It is a camera that grows on you. My only problems are that the retractile lens assembly is prone to break down(Happened to me on the GR) within two years and that some people may find a fixed lens restrictive. I personally found it liberating.
The GRIII seems to be in the same groove but strangely enough Ricoh did away with backward compatibility of the wide angle adapter.

I’ve had the GR3 for several weeks now and am falling in love with it.

I love the small size that makes it easy to carry everywhere and looks like a non-pro camera, thus putting subjects more at ease. The lens is super sharp and renders well. The 28mm focal length is one I am comfortable with, especially since I have been using my iPhone more often in recent years. Macro mode is nice.

AF is generally pretty good but not the best I have experienced. There can definitely be some hunting. Also my front ring keeps falling off. I already lost one which Ricoh replaced. I’m sure I’ll lose another at some point.

Battery life is pretty poor but I just carry a spare. Hasn’t been a big problem for me. I like that I can charge in camera via usb. Makes it easier for travel.

Overall I think it is a great camera that is fun to use and easy to carry.

Are comments on GR way behind, or is it that....there aren't many comments ? From reading here and there, it seemed like the X 100 series and the GR in quality and compact fixed single focal length cameras always had a lot of positive comments, followed by fixed lens zooms with the LX- 100 and RX 100 series. (Not Sure what the "100" designator is supposed to represent.) I thought the GR had a devoted almost cultish following for its unique combination of features....Soooo-Where're y"all at ?!?

My GRII is just a marvelous camera, the latest in a long line of Little Big Cameras I've owned. Remember the Rollei 35? I had one or two of those, and then an Olympus Stylus. To feel like a a pro shooting roll film, I had a Roleiflex, and later a Fuji 645 GSW, the Texas Leica. Each was the best solution I could find to the equation of size and weight or the camera vs. the negatives it created.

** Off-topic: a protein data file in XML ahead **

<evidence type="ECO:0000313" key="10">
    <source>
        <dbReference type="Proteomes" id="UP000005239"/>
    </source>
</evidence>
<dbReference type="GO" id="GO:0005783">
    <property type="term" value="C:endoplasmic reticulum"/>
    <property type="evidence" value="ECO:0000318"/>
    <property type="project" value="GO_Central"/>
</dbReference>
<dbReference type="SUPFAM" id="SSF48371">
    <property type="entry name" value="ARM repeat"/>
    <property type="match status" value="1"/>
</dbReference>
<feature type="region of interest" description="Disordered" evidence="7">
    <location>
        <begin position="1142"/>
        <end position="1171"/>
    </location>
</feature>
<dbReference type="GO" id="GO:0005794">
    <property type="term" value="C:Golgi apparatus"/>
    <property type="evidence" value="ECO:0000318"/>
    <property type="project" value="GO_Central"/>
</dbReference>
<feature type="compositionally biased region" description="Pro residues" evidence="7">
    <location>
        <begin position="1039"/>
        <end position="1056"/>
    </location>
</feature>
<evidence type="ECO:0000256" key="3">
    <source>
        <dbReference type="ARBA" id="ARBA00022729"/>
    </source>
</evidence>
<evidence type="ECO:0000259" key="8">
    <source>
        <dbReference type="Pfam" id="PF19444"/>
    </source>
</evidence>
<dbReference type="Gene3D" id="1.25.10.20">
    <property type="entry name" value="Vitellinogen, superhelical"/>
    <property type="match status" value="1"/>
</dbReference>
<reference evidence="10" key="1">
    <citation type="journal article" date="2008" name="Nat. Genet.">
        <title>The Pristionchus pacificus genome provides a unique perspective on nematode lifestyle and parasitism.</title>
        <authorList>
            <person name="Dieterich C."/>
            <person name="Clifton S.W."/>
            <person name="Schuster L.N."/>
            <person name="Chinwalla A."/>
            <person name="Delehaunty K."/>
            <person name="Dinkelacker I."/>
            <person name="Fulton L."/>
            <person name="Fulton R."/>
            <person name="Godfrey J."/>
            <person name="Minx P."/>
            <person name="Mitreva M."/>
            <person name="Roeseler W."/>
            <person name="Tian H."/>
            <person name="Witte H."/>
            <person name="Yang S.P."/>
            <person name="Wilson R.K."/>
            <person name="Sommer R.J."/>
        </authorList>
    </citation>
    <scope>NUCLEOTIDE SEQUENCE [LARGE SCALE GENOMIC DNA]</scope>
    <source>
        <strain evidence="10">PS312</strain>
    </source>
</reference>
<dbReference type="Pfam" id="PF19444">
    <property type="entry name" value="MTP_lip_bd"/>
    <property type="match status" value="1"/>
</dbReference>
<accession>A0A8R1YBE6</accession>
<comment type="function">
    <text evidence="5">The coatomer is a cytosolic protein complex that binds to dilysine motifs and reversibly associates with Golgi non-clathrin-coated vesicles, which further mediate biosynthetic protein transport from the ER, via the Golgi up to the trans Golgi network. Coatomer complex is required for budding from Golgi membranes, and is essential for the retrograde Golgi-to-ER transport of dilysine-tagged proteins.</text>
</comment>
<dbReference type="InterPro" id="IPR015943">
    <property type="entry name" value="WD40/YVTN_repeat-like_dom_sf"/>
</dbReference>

Today's GRII, or the I or II, I'm sure, offers all the image quality of my larger cameras. The controls are full and rich, once you've learned them. The accessories are impressive, including an optical VF, a square lens hood, and a 21mm conversion lens that's as sharp as any wideangle I've seen yet. The standard lens is sharp enough and well-matched to the lens that the 35mm and 47mm crops are quite useful.

I reach for the GR whenever I don't want to carry a real camera, but usually I favor a Fuji or Pentax instead. I just miss the viewfinder experience too much, preferably OVF but an EVF is better than rear-screen viewing. If Ricoh made a GR with an EVF and a modest zoom, I'd take a long look. In the meantime, I rely on the GR for fill-flash work, taking the advantage of the fast sych speed made possible by the leaf shutter.

The dust/crud/lint issue traces back to owners taking "pocketability" too liberally.Shoving it unprotected into coat and pants pockets is asking for trouble. Storing them in a Pelican 1020 case(near perfect fit) when not in service greatly reduces the chance of a fouled sensor. Not sure the GR III will bolster cult membership quite the way the GR II did. Stabilization and a bigger sensor are sorta "meh" features for me. Killer for street shooting since many mistake it for just another phone cam. Advice? Scoop a GR II at current mark-downs. Can't get enough of the GR II's b&w output processed thru the Nik Silver Efex Pro 2 plug-in. "New" isn't always improved."